This article explores three ways in which physics may involve counterpossible reasoning. The first way arises when evaluating false theories: to say what the world would be like if the theory were true, we need to evaluate counterfactuals with physically impossible antecedents. The second way relates to the role of counterfactuals in characterizing causal structure: to say what causes what in physics, we need to make reference to physically impossible scenarios. The third way is novel: to model metaphysical dependence in physics, we need to consider counterfactual consequences of metaphysical impossibilities. Physics accordingly bears substantial and surprising counterpossible commitments.
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*To contact the author, please write to: University of Birmingham and Monash University; e-mail: email@example.com. †Thanks to Amanda Bryant, Nina Emery, Nick Emmerson, Joaquim Giannotti, Dana Goswick, Mike Hicks, Chris Hitchcock, Vera Hoffmann-Kolss, Mario Hubert, Noelia Iranzo Ribera, Matthias Jenny, Nick Jones, Sam Kimpton-Nye, Dennis Lehmkuhl, Brian McLoone, Kristie Miller, Daniel Nolan, Martin Pickup, Alex Roberts, Katie Robertson, Gonzalo Rodriguez-Pereyra, Miranda Rose, Chip Sebens, Henry Taylor, Jim Woodward, David Yates, and an anonymous referee for Philosophy of Science. Thanks also to audiences at the workshop on Counterpossibles, Counternomics, and Causal Theories of Properties in Köln, the Framework for Metaphysical Explanation in Physics (FraMEPhys) Workshop on Grounding and the Laws of Nature in Birmingham, the Caltech Philosophy of Physics Reading Group, and the reading group of the Emergence in the Natural Sciences project in Lisbon (PTDC/FER-HFC/30665/2017). This work forms part of the FraMEPhys project, which received funding from the European Research Council under the European Union’s Horizon 2020 research and innovation program (grant 757295). Funding was also provided by the Australian Research Council (grant DP180100105).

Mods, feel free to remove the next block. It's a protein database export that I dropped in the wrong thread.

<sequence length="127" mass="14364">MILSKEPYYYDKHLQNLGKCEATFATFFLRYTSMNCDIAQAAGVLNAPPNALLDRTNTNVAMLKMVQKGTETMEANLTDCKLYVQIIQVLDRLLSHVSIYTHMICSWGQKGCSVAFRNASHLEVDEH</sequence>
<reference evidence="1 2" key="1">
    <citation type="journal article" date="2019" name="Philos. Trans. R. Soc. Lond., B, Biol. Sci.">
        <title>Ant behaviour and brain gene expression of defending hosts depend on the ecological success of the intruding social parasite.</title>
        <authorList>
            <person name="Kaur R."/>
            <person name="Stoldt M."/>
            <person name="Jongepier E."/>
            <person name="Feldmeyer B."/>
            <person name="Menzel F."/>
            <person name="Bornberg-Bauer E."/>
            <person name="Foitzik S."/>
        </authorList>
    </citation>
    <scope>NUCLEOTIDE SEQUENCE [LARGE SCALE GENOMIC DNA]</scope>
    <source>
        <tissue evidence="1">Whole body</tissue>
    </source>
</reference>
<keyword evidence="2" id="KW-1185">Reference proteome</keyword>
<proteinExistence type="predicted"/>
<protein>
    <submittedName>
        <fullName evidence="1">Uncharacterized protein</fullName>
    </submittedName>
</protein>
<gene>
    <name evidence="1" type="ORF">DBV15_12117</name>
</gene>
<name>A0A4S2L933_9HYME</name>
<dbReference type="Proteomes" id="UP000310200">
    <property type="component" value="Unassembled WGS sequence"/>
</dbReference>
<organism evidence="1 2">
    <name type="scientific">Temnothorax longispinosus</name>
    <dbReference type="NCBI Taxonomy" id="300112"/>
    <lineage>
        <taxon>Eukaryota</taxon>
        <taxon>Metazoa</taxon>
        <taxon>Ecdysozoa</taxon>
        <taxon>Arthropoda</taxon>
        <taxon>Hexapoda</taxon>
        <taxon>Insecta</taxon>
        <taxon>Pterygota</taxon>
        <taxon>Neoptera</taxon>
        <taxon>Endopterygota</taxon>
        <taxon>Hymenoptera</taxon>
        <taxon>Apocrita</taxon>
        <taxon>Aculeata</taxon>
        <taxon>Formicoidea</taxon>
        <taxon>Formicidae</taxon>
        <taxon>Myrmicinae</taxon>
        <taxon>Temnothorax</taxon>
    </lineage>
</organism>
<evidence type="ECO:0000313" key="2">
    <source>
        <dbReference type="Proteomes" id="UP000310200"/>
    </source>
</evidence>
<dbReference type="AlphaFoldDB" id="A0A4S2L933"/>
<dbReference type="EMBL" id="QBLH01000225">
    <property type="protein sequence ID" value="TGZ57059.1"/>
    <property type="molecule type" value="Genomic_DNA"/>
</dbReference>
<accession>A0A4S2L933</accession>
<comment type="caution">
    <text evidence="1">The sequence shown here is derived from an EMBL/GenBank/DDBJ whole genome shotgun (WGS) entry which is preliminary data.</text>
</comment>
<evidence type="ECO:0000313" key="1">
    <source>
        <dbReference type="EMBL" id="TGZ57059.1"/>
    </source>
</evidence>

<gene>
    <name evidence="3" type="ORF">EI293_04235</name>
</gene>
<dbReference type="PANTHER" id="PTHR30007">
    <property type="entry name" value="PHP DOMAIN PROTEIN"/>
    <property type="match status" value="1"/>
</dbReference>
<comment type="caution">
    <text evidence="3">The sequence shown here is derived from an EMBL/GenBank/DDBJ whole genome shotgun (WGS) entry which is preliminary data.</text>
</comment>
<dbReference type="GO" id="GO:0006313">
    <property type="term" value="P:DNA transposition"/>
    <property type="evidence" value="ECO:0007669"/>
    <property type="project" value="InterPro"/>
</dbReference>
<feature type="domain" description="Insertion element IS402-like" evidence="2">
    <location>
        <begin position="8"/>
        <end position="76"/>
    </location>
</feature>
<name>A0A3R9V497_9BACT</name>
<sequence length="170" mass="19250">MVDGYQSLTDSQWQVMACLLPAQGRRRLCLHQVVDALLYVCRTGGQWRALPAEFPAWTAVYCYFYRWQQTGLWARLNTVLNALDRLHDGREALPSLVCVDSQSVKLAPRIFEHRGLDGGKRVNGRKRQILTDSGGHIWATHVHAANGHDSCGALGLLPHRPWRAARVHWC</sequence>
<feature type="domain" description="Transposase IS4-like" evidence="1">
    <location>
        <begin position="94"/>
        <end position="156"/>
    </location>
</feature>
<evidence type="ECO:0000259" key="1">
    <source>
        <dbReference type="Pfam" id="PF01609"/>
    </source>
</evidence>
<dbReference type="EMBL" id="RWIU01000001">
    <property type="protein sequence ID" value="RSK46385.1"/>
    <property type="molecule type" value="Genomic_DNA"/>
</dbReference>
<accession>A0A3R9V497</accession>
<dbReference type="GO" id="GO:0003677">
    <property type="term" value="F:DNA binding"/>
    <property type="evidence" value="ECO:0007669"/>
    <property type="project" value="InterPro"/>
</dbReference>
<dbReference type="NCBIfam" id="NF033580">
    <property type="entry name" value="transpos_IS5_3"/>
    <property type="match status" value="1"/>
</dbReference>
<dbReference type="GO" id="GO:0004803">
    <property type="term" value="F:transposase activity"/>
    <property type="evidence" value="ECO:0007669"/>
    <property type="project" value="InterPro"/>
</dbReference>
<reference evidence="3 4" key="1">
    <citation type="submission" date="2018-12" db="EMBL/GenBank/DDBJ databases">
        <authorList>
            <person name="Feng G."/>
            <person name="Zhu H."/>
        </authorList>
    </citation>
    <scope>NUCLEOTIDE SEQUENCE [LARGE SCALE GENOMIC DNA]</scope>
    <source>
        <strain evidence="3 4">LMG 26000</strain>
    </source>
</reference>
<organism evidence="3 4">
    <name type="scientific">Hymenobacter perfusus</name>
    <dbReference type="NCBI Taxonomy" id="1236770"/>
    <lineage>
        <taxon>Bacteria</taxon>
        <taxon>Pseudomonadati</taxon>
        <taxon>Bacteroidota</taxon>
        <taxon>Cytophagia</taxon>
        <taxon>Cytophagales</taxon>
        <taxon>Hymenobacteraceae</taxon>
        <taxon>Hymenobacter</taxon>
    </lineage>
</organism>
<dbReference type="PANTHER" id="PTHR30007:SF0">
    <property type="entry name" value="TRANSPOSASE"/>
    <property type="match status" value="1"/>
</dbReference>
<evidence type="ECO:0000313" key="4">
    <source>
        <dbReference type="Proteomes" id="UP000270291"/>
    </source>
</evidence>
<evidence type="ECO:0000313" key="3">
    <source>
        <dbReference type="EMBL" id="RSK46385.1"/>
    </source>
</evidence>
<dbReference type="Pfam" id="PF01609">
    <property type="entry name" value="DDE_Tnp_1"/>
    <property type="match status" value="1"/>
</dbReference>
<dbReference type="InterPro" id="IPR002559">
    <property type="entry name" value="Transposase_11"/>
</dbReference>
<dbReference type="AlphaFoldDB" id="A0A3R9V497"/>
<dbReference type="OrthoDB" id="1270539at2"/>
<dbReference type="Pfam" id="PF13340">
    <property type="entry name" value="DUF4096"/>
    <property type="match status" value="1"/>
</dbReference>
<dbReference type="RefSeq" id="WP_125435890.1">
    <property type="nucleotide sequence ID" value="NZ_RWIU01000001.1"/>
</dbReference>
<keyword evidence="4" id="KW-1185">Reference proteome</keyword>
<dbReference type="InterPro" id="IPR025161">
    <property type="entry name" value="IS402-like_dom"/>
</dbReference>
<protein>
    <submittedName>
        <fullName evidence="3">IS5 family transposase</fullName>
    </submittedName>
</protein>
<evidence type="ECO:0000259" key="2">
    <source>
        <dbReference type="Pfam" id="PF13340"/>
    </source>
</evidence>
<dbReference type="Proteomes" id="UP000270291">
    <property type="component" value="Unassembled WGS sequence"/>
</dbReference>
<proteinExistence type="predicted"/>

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ASJC Scopus subject areas
- History and Philosophy of Science